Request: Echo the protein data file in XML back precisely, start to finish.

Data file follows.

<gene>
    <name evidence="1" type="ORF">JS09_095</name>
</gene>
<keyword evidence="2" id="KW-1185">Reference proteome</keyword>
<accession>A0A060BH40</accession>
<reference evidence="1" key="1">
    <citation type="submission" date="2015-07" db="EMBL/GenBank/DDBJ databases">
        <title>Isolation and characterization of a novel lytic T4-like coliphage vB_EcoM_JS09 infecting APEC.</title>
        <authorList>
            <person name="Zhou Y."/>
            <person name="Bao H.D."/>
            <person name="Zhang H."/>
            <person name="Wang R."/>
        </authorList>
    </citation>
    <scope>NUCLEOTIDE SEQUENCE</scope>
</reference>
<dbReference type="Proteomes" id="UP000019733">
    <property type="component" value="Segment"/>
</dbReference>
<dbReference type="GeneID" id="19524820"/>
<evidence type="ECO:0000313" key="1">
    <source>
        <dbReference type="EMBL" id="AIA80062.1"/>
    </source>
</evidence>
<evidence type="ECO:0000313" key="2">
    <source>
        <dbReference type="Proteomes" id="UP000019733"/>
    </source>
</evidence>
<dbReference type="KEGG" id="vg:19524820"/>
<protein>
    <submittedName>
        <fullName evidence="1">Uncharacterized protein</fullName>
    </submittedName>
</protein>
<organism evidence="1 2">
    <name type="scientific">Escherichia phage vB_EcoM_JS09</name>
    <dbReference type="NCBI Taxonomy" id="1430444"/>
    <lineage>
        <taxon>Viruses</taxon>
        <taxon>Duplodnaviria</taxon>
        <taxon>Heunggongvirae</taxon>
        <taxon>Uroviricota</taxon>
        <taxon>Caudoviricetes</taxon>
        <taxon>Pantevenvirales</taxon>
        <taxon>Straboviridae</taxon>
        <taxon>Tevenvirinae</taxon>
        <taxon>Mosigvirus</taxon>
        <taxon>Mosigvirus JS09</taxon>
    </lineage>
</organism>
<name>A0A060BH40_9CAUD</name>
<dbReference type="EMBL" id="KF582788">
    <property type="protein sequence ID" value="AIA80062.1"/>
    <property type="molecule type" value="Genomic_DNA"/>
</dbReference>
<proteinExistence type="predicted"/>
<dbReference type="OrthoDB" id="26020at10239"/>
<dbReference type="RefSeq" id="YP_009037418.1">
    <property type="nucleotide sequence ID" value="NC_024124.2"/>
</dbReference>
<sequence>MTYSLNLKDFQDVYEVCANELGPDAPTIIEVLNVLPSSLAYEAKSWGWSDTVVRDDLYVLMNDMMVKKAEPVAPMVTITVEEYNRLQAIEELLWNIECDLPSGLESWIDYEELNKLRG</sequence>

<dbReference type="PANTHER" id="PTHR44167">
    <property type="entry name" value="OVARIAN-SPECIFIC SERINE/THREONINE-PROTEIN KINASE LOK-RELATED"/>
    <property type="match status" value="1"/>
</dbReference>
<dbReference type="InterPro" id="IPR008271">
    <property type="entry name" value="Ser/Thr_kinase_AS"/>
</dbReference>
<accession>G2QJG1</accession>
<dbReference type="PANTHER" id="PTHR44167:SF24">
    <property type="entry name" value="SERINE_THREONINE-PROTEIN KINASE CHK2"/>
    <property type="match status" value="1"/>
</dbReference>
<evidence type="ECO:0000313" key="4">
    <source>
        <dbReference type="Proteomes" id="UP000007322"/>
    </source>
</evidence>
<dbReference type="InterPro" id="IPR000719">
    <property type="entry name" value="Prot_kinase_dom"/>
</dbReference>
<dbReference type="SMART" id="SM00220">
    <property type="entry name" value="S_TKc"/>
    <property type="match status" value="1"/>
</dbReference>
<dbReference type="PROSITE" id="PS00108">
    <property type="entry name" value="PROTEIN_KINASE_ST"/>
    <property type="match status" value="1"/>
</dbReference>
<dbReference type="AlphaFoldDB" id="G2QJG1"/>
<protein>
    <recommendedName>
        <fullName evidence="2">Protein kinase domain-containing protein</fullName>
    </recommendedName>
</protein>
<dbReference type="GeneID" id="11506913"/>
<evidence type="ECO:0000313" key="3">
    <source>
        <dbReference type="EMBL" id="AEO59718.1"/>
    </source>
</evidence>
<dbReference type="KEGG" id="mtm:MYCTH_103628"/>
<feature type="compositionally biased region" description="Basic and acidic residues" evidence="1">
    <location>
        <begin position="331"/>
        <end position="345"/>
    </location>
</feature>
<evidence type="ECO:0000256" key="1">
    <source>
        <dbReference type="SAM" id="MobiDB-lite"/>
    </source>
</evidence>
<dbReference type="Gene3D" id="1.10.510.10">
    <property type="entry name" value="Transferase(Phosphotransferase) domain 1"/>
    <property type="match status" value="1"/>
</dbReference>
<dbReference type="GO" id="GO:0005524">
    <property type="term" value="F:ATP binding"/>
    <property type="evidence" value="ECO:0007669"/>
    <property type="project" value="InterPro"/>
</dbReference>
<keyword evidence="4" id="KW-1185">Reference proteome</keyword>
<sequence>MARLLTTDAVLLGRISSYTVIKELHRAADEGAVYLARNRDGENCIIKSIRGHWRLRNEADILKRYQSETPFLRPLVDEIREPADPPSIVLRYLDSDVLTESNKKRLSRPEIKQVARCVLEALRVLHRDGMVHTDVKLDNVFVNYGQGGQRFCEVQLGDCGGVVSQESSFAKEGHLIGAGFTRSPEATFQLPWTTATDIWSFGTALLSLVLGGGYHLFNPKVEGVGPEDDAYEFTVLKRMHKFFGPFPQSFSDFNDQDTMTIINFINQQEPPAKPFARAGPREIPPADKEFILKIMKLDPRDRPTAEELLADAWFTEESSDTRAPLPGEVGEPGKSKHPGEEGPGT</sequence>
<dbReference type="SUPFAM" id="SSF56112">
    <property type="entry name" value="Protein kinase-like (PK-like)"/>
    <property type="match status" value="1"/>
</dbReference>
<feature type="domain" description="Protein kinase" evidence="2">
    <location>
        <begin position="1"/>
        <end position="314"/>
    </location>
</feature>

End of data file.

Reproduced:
<gene>
    <name evidence="1" type="ORF">JS09_095</name>
</gene>
<keyword evidence="2" id="KW-1185">Reference proteome</keyword>
<accession>A0A060BH40</accession>
<reference evidence="1" key="1">
    <citation type="submission" date="2015-07" db="EMBL/GenBank/DDBJ databases">
        <title>Isolation and characterization of a novel lytic T4-like coliphage vB_EcoM_JS09 infecting APEC.</title>
        <authorList>
            <person name="Zhou Y."/>
            <person name="Bao H.D."/>
            <person name="Zhang H."/>
            <person name="Wang R."/>
        </authorList>
    </citation>
    <scope>NUCLEOTIDE SEQUENCE</scope>
</reference>
<dbReference type="Proteomes" id="UP000019733">
    <property type="component" value="Segment"/>
</dbReference>
<dbReference type="GeneID" id="19524820"/>
<evidence type="ECO:0000313" key="1">
    <source>
        <dbReference type="EMBL" id="AIA80062.1"/>
    </source>
</evidence>
<evidence type="ECO:0000313" key="2">
    <source>
        <dbReference type="Proteomes" id="UP000019733"/>
    </source>
</evidence>
<dbReference type="KEGG" id="vg:19524820"/>
<protein>
    <submittedName>
        <fullName evidence="1">Uncharacterized protein</fullName>
    </submittedName>
</protein>
<organism evidence="1 2">
    <name type="scientific">Escherichia phage vB_EcoM_JS09</name>
    <dbReference type="NCBI Taxonomy" id="1430444"/>
    <lineage>
        <taxon>Viruses</taxon>
        <taxon>Duplodnaviria</taxon>
        <taxon>Heunggongvirae</taxon>
        <taxon>Uroviricota</taxon>
        <taxon>Caudoviricetes</taxon>
        <taxon>Pantevenvirales</taxon>
        <taxon>Straboviridae</taxon>
        <taxon>Tevenvirinae</taxon>
        <taxon>Mosigvirus</taxon>
        <taxon>Mosigvirus JS09</taxon>
    </lineage>
</organism>
<name>A0A060BH40_9CAUD</name>
<dbReference type="EMBL" id="KF582788">
    <property type="protein sequence ID" value="AIA80062.1"/>
    <property type="molecule type" value="Genomic_DNA"/>
</dbReference>
<proteinExistence type="predicted"/>
<dbReference type="OrthoDB" id="26020at10239"/>
<dbReference type="RefSeq" id="YP_009037418.1">
    <property type="nucleotide sequence ID" value="NC_024124.2"/>
</dbReference>
<sequence>MTYSLNLKDFQDVYEVCANELGPDAPTIIEVLNVLPSSLAYEAKSWGWSDTVVRDDLYVLMNDMMVKKAEPVAPMVTITVEEYNRLQAIEELLWNIECDLPSGLESWIDYEELNKLRG</sequence>

<dbReference type="PANTHER" id="PTHR44167">
    <property type="entry name" value="OVARIAN-SPECIFIC SERINE/THREONINE-PROTEIN KINASE LOK-RELATED"/>
    <property type="match status" value="1"/>
</dbReference>
<dbReference type="InterPro" id="IPR008271">
    <property type="entry name" value="Ser/Thr_kinase_AS"/>
</dbReference>
<accession>G2QJG1</accession>
<dbReference type="PANTHER" id="PTHR44167:SF24">
    <property type="entry name" value="SERINE_THREONINE-PROTEIN KINASE CHK2"/>
    <property type="match status" value="1"/>
</dbReference>
<evidence type="ECO:0000313" key="4">
    <source>
        <dbReference type="Proteomes" id="UP000007322"/>
    </source>
</evidence>
<dbReference type="InterPro" id="IPR000719">
    <property type="entry name" value="Prot_kinase_dom"/>
</dbReference>
<dbReference type="SMART" id="SM00220">
    <property type="entry name" value="S_TKc"/>
    <property type="match status" value="1"/>
</dbReference>
<dbReference type="PROSITE" id="PS00108">
    <property type="entry name" value="PROTEIN_KINASE_ST"/>
    <property type="match status" value="1"/>
</dbReference>
<dbReference type="AlphaFoldDB" id="G2QJG1"/>
<protein>
    <recommendedName>
        <fullName evidence="2">Protein kinase domain-containing protein</fullName>
    </recommendedName>
</protein>
<dbReference type="GeneID" id="11506913"/>
<evidence type="ECO:0000313" key="3">
    <source>
        <dbReference type="EMBL" id="AEO59718.1"/>
    </source>
</evidence>
<dbReference type="KEGG" id="mtm:MYCTH_103628"/>
<feature type="compositionally biased region" description="Basic and acidic residues" evidence="1">
    <location>
        <begin position="331"/>
        <end position="345"/>
    </location>
</feature>
<evidence type="ECO:0000256" key="1">
    <source>
        <dbReference type="SAM" id="MobiDB-lite"/>
    </source>
</evidence>
<dbReference type="Gene3D" id="1.10.510.10">
    <property type="entry name" value="Transferase(Phosphotransferase) domain 1"/>
    <property type="match status" value="1"/>
</dbReference>
<dbReference type="GO" id="GO:0005524">
    <property type="term" value="F:ATP binding"/>
    <property type="evidence" value="ECO:0007669"/>
    <property type="project" value="InterPro"/>
</dbReference>
<keyword evidence="4" id="KW-1185">Reference proteome</keyword>
<sequence>MARLLTTDAVLLGRISSYTVIKELHRAADEGAVYLARNRDGENCIIKSIRGHWRLRNEADILKRYQSETPFLRPLVDEIREPADPPSIVLRYLDSDVLTESNKKRLSRPEIKQVARCVLEALRVLHRDGMVHTDVKLDNVFVNYGQGGQRFCEVQLGDCGGVVSQESSFAKEGHLIGAGFTRSPEATFQLPWTTATDIWSFGTALLSLVLGGGYHLFNPKVEGVGPEDDAYEFTVLKRMHKFFGPFPQSFSDFNDQDTMTIINFINQQEPPAKPFARAGPREIPPADKEFILKIMKLDPRDRPTAEELLADAWFTEESSDTRAPLPGEVGEPGKSKHPGEEGPGT</sequence>
<dbReference type="SUPFAM" id="SSF56112">
    <property type="entry name" value="Protein kinase-like (PK-like)"/>
    <property type="match status" value="1"/>
</dbReference>
<feature type="domain" description="Protein kinase" evidence="2">
    <location>
        <begin position="1"/>
        <end position="314"/>
    </location>
</feature>